Senate Passes Bill Establishing Juneteenth As A National Holiday

The Senate on Tuesday unanimously passed legislation establishing Juneteenth as a national holiday celebrating the end of slavery in the United States.

Senate Majority Leader Chuck Schumer (D-N.Y.) made a motion to pass the bill, and no senator objected. 

Sen. Ron Johnson (R-Wis.), who single-handedly blocked the bill from passing last year due to concerns about its cost, announced he was dropping his objection to the legislation earlier on Tuesday.

“It sounds like Congress wants to do it so I’m not going to stand in the way,” Johnson told HuffPost. “I just think it’s kind of odd that now apparently the only way to do [celebrate the end of slavery] is to give 2 million federal workers a paid day off, cost American taxpayers $600 million.”

Rep. Sheila Jackson Lee (D-Texas) and Sen. John Cornyn (R-Texas) introduced the measure last year amid mass protests over the police killing of George Floyd. It gained more support this year, garnering 18 Republican co-sponsors.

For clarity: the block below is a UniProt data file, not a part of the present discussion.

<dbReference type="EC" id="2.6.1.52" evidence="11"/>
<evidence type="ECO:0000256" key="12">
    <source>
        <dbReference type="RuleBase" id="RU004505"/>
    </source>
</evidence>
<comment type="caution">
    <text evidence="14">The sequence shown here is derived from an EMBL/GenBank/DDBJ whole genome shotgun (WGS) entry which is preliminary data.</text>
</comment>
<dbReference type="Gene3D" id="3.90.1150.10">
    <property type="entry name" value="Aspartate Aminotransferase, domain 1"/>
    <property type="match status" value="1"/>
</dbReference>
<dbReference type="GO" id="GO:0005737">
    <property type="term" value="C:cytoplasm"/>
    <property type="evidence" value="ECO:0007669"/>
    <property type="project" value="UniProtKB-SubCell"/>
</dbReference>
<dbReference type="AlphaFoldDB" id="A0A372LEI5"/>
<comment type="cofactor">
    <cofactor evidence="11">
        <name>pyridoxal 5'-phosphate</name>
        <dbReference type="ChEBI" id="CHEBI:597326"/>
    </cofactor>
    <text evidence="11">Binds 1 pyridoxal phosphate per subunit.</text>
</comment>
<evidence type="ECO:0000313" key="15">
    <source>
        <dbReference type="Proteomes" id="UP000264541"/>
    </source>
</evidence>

African Americans have celebrated the end of slavery on June 19 since that day in 1865, when the Union Army belatedly brought word to Galveston, Texas, that slavery had been outlawed, two years after President Abraham Lincoln signed the Emancipation Proclamation. 

Cornyn said he was “happy” to see the bill pass in the Senate.

“It has been a state holiday in Texas for more than 40 years. Now more than ever, we need to learn from our history and continue to form a more perfect union,” the Texas senator tweeted.

If the bill passes in the House, Juneteenth would become the 11th annual federal holiday. However, only federal workers are required by law to get federal holidays off. There’s no requirement that private businesses give their employees the day off.  

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